The light is finally dawning on one of the most controversial games in history

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One of the most controversial Olympic Games in history has finally dawned after lighting the cauldron at a simplified opening ceremony of the Tokyo Olympics, the 32nd edition of the Summer Games, a year after the unprecedented postponement of the world’s most prestigious sporting event, due to the Corona virus pandemic.Japanese tennis star Naomi Osaka lit the cauldron at the Olympic Stadium in front of almost empty stands that will accompany the athletes in most of the competitions throughout the Games.

The Olympic torch, which witnessed a difficult path, will light the Olympic stadium until the end of the global event on Sunday evening, August 8, after two weeks of competitions in which 11,090 athletes will participate, who make up 206 delegations from all over the world (205 countries and the refugee team), who will compete for 339 medals. in 33 sports.

Japan’s Emperor Naruhito officially announced the “opening of the Tokyo Games” in the middle of the ceremony, according to the old-fashioned formula, in front of only about 1,000 invited people, including dignitaries, Olympic organizers and officials, in the 68,000-seat stadium, after domestic and foreign fans were banned from attending the games.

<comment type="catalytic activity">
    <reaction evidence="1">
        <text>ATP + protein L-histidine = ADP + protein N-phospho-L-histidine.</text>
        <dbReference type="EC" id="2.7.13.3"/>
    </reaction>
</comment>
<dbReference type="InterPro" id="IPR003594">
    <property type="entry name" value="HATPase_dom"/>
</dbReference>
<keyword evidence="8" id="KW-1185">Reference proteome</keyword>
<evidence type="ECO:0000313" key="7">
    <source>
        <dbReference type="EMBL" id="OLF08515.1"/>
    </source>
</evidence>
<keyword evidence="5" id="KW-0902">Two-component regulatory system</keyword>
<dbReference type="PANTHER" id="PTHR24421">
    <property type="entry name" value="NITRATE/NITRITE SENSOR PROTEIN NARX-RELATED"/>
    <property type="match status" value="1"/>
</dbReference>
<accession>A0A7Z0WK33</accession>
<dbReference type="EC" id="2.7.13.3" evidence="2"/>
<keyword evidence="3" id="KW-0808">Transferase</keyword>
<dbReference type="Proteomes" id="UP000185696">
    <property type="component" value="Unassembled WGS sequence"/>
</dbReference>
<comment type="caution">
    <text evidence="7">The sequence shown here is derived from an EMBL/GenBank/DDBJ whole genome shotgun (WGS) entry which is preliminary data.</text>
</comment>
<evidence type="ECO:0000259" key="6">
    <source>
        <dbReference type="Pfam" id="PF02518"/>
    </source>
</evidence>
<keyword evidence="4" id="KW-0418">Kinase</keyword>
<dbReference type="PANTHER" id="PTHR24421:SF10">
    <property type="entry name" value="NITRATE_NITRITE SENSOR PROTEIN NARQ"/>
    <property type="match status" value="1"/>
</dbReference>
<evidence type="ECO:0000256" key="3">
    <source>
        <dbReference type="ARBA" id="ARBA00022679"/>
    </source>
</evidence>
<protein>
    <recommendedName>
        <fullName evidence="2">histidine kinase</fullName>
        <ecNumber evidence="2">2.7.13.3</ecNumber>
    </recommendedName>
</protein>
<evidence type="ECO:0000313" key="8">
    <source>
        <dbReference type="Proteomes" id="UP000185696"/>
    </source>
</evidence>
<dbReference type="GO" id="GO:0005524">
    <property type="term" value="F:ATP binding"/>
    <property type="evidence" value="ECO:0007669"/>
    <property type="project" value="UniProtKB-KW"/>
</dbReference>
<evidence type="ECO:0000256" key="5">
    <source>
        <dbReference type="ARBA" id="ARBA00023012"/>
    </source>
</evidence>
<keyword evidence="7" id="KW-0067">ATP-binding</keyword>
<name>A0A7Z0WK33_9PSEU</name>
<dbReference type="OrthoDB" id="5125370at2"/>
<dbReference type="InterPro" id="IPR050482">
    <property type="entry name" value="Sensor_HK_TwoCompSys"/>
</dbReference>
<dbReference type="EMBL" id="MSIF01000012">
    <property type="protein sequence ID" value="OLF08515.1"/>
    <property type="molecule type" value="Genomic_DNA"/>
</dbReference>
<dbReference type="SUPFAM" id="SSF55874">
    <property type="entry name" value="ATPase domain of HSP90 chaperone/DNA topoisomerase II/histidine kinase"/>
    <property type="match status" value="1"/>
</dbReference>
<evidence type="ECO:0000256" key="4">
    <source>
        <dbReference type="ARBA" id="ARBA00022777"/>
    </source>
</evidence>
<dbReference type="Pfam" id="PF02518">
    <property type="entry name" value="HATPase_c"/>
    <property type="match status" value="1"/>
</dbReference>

After being postponed in March 2020 for a year, and becoming the first games to be postponed in peacetime, the Olympics journey included a long list of complications, at times threatening it from becoming the first modern post-war games to be canceled.

“Gaming value”

The President of the Organizing Committee, Seiko Hashimoto, said, “I welcome you all with all my heart. The whole world has faced enormous challenges with COVID-19. I want to pay tribute and appreciation to all the workers including those in the medical sector around the world as well.”

She recalled the 2011 tsunami, earthquake and nuclear disaster in her country, “People all over the world helped us. Now 10 years later we can show you how much Japan has recovered… At the time, there was a question of how sports and athletes could play a role. Today, as the world faces major challenges, some are also asking about the power of sport and the value of the Olympic Games.”

She affirmed: “The citizens of the world and the Japanese people are with us in spirit at a time when athletes from all over the world are enjoying this Olympic stadium in Tokyo under the banner of the Olympic flag.”

Although Japanese officials were keen to repeat the guarantee of holding “safe” games, considering that they would be “evidence of mankind’s victory over the virus,” which contributed to a slight decline in the intensity of popular opposition in recent weeks, those opponents refused to let their voices be heard on the awaited day.

In contrast to the hundreds of Japanese who thronged outside the stadium to watch the fireworks and listen to the sounds from inside, they were confronted by dozens of opponents who demanded the “abolition of the Olympics” and the use of money to help the health sector, echoing inside the stadium walls.